“Then they called out in Hebrew to the people of Jerusalem who were on the wall, to terrify them and make them afraid in order to capture the city.  They spoke about the God of Jerusalem as they did about the gods of the other peoples of the world — the work of human hands.”  (2 Chronicles 32:18-19, NIV)

Today’s scripture from 2 Chronicles actually begins with an account of the siege of Jerusalem by the ruthless and powerful Assyrian army.  In order to gain tactical advantage, the Assyrians taunted the watch-standers of Jerusalem by insulting the Lord God — in Hebrew!

It should be known that Hebrew, in that day, was not a world language.  It was a minority tongue.  That the Assyrians would use Hebrew to taunt the people of Jerusalem is a great example of what modern warriors call “psychological operations” or “psy ops.”

The take-away I am offering from this lesson is that we, as disciples of Jesus, should not fear assaults on our faith, even when these affronts come in the vernacular most familiar to us; or when they come from persons with great standing or power.  It’s all “psy ops,” and it is designed to erode our confidence in God; and to persuade us to abandon our posts as sentinels and beacons of light.

The story continues: The people of Jerusalem did not lose heart. They remained in the city, despite the insults of the Assyrians, and God delivered them in time from the Assyrians.

When you are in distress, stand firm.  Divine help is coming.  God will either deliver you from the peril — or through it. – Luther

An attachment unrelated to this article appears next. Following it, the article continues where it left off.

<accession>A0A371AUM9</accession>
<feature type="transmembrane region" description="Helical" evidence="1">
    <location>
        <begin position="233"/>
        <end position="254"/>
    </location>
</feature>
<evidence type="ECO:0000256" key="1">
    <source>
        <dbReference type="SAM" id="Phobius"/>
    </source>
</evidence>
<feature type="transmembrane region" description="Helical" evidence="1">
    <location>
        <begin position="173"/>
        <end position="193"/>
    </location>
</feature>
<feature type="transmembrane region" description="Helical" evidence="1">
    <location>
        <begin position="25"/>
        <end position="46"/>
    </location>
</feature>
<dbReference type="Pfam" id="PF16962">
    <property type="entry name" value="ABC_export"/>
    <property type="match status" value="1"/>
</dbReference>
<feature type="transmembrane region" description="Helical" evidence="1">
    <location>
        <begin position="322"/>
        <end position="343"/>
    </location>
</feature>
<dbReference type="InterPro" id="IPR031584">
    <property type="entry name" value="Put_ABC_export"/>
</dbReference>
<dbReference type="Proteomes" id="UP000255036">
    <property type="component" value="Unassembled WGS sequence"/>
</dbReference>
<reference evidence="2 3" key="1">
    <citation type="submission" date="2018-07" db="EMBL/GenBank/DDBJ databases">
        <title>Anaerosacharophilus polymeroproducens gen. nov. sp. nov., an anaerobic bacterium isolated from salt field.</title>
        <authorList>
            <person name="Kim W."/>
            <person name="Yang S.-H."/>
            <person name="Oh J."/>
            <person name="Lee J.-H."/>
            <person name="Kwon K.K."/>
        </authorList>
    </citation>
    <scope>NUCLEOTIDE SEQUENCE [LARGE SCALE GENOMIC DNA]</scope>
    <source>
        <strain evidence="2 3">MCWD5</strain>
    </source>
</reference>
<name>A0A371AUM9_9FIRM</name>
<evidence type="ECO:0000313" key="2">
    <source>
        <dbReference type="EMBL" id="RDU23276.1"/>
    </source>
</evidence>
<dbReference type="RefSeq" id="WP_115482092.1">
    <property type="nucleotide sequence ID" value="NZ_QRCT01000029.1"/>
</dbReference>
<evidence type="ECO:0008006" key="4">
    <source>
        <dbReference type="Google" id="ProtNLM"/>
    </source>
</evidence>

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“I have told you these things, so that in me you may have peace.  In this world you will have trouble.  But take heart!  I have overcome the world.”  (John 16:33, NIV)

The disciple of Jesus should fear only one thing: The displeasure of his or her heavenly Father.

Our world is a marketplace of fear and trouble.  If we forget for even a moment that God is bigger than any trouble or peril we shall ever face in our lifetime, we will lose heart.

Jesus has plainly told us that we will face trouble in this world, so any trouble we encounter should not come as a surprise.  However, He has also told us that we should not fear or lose heart: “I have overcome the world.”

Face each day with this confidence!  – Luther

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“Remain in me, as I also remain in you.  No branch can bear fruit by itself; it must remain in the vine.  Neither can you bear fruit unless you remain in me.”  (John 15:4, NIV)

According to God’s word (Galatians 5:22-23a), the fruit of the Spirit — that is, the outward expression of God’s presence within us — is this: Love, joy, peace, patience, kindness, goodness, faithfulness, gentleness and self-control.

It may take a while for a tree to actually produce the fruit it was created to bear; and it may take us a while to mature into the disciple whose life is known for love, joy, peace, and the other manifestations of God’s life within us.  However, we shall never realize our destiny in this regard without abiding in Christ.

Make Him the One in whom you “live, move, and have your being” (Acts 17:28), and your life will bear fruit.  Guaranteed.  – Luther

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